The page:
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John Hanc, associate professor of communication arts, and John Hill, assistant professor of architecture, sat down with NYIT Magazine to discuss their latest works.
Hanc’s newest book, Organize Your Mind, Organize Your Life: Train Your Brain to Get More Done in Less Time (Harvard Health Publications, co-authored with Paul Hammerness, M.D., and Margaret Moore), looks at how to use the organizational power of the brain to make your life less stressful and improve efficiency.
Why did you decide to write a book about helping organize our lives?
Hanc: Our society is in the midst of what some experts call a “distraction epidemic.” All you have to do is look around the next time you’re driving and see how many people are texting or talking on cell phones.
How difficult was it to distill the neuroscience elements for a broader audience?
Hanc: I talked this through with my co-author. It was me questioning him in an effort to boil down some of these principles into English. For example, we describe a fire engine roaring down the street and how the brain reacts to this. I wanted to really break it down to show how we tune out other stimuli while the fire engine is passing, how we synthesize pieces of information from recent and long-term memory—about firefighting and so forth—and bring this to bear to the moment the engine passes us.
What were the most fascinating elements of neuroscience you’ve learned?
Hanc: This idea that we have weak or puny attention capabilities is absurd. The human ability to concentrate is enormous. I also learned that multitasking is a myth. As we write in the book, “Trying to do a multiplicity of tasks well at the same time usually leads to one end—all of those tasks are done inadequately or incompletely.”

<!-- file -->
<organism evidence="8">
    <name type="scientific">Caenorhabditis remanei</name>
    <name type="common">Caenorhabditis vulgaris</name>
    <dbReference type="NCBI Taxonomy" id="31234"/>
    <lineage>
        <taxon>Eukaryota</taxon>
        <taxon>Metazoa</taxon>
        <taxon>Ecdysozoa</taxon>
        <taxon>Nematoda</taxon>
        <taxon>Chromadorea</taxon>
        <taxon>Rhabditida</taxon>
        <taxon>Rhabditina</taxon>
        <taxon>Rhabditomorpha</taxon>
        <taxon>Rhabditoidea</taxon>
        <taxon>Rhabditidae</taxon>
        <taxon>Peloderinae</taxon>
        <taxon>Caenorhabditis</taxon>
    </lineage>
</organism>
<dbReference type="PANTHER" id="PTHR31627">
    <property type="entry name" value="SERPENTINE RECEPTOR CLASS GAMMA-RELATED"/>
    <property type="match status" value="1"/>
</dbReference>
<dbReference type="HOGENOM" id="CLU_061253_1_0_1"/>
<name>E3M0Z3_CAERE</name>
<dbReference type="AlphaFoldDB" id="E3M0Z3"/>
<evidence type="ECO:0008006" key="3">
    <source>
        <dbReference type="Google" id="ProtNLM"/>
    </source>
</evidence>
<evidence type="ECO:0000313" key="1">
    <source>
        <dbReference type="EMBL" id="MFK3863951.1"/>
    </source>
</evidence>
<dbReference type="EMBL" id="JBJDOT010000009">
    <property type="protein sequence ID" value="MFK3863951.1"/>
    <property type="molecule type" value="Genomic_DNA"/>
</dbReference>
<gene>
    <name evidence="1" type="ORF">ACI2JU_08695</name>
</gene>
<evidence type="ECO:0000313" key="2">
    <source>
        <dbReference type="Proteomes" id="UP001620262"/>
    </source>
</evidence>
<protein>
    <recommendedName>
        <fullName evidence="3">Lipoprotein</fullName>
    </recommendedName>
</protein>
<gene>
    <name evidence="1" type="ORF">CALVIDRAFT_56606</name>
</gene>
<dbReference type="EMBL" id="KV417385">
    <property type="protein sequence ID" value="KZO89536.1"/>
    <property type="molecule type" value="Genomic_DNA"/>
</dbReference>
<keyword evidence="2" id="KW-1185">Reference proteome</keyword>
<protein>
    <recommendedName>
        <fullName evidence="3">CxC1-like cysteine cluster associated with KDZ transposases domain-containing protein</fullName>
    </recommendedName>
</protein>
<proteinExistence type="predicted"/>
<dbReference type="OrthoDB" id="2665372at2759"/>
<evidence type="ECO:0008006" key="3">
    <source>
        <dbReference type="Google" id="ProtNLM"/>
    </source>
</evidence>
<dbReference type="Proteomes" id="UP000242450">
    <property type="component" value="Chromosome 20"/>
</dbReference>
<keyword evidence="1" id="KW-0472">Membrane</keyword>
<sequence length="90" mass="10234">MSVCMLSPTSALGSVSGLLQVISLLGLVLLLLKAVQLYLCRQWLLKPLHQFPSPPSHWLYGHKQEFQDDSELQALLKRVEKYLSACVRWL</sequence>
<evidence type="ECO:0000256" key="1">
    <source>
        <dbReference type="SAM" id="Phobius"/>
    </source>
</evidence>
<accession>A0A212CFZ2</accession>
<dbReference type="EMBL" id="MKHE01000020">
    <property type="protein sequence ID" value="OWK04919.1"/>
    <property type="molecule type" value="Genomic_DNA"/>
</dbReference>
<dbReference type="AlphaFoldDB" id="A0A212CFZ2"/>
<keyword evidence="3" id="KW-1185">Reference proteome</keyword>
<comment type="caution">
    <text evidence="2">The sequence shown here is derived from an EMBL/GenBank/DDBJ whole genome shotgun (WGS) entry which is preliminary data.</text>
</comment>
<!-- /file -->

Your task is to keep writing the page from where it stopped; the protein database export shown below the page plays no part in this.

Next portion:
Hill’s book, Guide to Contemporary New York City Architecture (W.W. Norton & Company), draws upon visits to the Big Apple with his wife and recognizes the need for an updated guidebook to New York’s fluid and historic cityscape.
How did you select the more than 200 buildings and spaces featured?
Hill: The main criteria were that the buildings and spaces should be public. This could mean the facade of a building on a street, an interior open to the public, or an outdoor public space. Further criteria included limiting the selection to projects intended for the long term, meaning temporary structures are not included, such as the shops and restaurants that come and go quickly.
What are your top picks for a weekend in New York City?
Hill: While it’s hard to choose favorites, I recommend places where a particular density of buildings occurs. This includes the High Line and adjacent buildings as well as the Bowery. Both are north-south routes with some of the most high-profile architecture in recent years, many by Pritzker Prize-winning architects. There are also pockets in the so-called outer boroughs with a density of quality architecture: Pratt Institute and parts of nearby Fort Greene; the Bronx in and around the New York Botanical Garden and Zoo; and Astoria, Queens.
How will New York City look 10 years from now?
Hill: As in the past, the skyline will change, reflecting new developments like the World Trade Center site, Hudson Yards, and Atlantic Yards. Perhaps the greatest change will be in the public realm, as improvements like the pedestrianization of Times Square and Herald Square expand into parts of the city where people actually live, rather than where tourists gather. That is my hope, at least.